“These people have heard lots of promises that were not kept. It is critical that I keep my word. I tell them I’ll be here every week at a certain time. I invite them to come see me and check-in. I tell them their situation won’t scare me off, that I’ve probably seen worse. I will be here. I will listen. Then it’s on me to follow through, every week, without fail.”

    It works.

    “People regularly say to me, ‘You’re the only person in this world I trust.’ That is exactly what I want to be. If there is one supportive, reliable person in your life, it’s a game-changer.”

    “If I had a magic pill to fix addiction, I’d prescribe it. I don’t have one. I can give pills for blood pressure. Or diabetes. But I can’t cure addiction. That’s why mountaineering is important and why I volunteer with Recovery Beyond. It’s a tool. It helped me. It helps others. The exterior mountain is an exact parallel of the inner mountain. Climb one and you climb the other. It’s more than a metaphor. It’s a fact.”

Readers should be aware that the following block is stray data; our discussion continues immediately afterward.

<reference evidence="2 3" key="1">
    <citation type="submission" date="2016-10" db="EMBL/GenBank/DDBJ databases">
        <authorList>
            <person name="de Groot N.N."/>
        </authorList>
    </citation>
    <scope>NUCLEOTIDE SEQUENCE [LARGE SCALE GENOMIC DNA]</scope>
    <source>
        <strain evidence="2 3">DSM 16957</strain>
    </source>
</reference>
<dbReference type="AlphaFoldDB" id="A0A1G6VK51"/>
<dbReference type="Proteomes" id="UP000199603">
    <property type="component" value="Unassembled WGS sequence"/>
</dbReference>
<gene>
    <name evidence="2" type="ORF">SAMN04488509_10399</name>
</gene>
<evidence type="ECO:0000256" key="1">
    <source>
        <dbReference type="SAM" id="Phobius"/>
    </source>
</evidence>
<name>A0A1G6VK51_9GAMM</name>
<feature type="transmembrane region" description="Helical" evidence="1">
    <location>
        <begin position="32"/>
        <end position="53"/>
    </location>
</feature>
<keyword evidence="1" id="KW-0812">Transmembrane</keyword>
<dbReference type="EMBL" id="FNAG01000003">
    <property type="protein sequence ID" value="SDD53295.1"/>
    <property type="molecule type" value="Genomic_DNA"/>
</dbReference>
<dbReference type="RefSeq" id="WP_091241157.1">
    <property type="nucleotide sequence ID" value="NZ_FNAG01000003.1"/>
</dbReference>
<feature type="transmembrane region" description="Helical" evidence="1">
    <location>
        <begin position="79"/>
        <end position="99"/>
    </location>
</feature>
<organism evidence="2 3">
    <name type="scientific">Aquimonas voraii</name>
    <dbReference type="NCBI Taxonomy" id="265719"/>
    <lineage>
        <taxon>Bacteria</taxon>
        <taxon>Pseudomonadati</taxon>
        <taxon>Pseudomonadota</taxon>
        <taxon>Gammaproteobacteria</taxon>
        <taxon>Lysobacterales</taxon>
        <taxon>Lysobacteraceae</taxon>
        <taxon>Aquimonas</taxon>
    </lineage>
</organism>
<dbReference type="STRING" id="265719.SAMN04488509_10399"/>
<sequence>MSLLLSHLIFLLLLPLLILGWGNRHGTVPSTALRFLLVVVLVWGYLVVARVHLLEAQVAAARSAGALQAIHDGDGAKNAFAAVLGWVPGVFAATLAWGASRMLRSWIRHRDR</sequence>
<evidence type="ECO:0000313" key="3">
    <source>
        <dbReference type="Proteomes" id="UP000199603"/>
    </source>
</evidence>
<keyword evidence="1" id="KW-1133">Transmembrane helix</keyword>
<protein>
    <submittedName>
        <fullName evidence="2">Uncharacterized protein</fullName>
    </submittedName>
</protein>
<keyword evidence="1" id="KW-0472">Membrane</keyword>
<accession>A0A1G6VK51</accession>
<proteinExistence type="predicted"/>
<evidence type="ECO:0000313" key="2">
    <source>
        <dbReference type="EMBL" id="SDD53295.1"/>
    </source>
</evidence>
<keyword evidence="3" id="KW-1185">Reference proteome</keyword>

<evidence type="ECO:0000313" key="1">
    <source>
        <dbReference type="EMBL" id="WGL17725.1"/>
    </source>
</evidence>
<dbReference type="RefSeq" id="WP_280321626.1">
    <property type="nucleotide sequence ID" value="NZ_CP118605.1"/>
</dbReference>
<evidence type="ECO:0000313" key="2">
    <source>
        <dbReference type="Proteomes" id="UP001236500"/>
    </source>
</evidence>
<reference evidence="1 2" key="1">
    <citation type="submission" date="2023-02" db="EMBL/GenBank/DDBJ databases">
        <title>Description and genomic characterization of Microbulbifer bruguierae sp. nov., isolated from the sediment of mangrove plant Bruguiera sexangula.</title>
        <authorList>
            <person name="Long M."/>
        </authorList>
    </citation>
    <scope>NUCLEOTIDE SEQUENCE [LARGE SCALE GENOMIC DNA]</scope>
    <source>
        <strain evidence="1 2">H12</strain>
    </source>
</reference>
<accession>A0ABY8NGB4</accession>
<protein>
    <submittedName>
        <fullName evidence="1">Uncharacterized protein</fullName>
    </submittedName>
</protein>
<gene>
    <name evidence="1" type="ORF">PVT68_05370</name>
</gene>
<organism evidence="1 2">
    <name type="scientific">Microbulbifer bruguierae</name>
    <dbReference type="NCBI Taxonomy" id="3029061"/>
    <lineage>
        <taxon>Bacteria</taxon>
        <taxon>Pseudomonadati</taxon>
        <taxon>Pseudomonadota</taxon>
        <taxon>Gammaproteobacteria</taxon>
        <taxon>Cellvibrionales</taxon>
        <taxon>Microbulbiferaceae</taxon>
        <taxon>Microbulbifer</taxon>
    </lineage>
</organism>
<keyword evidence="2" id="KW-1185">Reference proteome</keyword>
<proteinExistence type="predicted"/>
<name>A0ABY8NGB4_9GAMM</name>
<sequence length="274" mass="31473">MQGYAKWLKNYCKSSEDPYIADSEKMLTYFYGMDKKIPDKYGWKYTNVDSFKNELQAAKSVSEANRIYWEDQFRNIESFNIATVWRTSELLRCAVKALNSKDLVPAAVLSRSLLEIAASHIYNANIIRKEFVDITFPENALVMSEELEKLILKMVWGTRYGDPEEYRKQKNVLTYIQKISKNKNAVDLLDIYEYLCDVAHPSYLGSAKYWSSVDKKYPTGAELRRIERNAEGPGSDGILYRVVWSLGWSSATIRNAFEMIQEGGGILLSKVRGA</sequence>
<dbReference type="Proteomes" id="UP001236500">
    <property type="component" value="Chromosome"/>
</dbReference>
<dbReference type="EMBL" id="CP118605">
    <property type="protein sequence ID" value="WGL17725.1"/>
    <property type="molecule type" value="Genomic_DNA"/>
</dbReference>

“Being able to make it out of homelessness and to help others do the same—honest to God, I feel like the luckiest person alive. In fact, I know I am. I’m happy. I love living this life. I’m surrounded by great people. I wake up every day, look in the mirror, and like who I see. The rewards for my own mental health are outstanding. This is the best I’ve ever felt. By helping others, I get to feel normal. Man, it’s a great feeling. I want everyone to feel it too.”

    Story written by Maury Robertson

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    “It’s like hanging out with friends you’ve never met before.”

    “When you come to a Recovery Beyond event, it’s like hanging out with friends you may never have met before.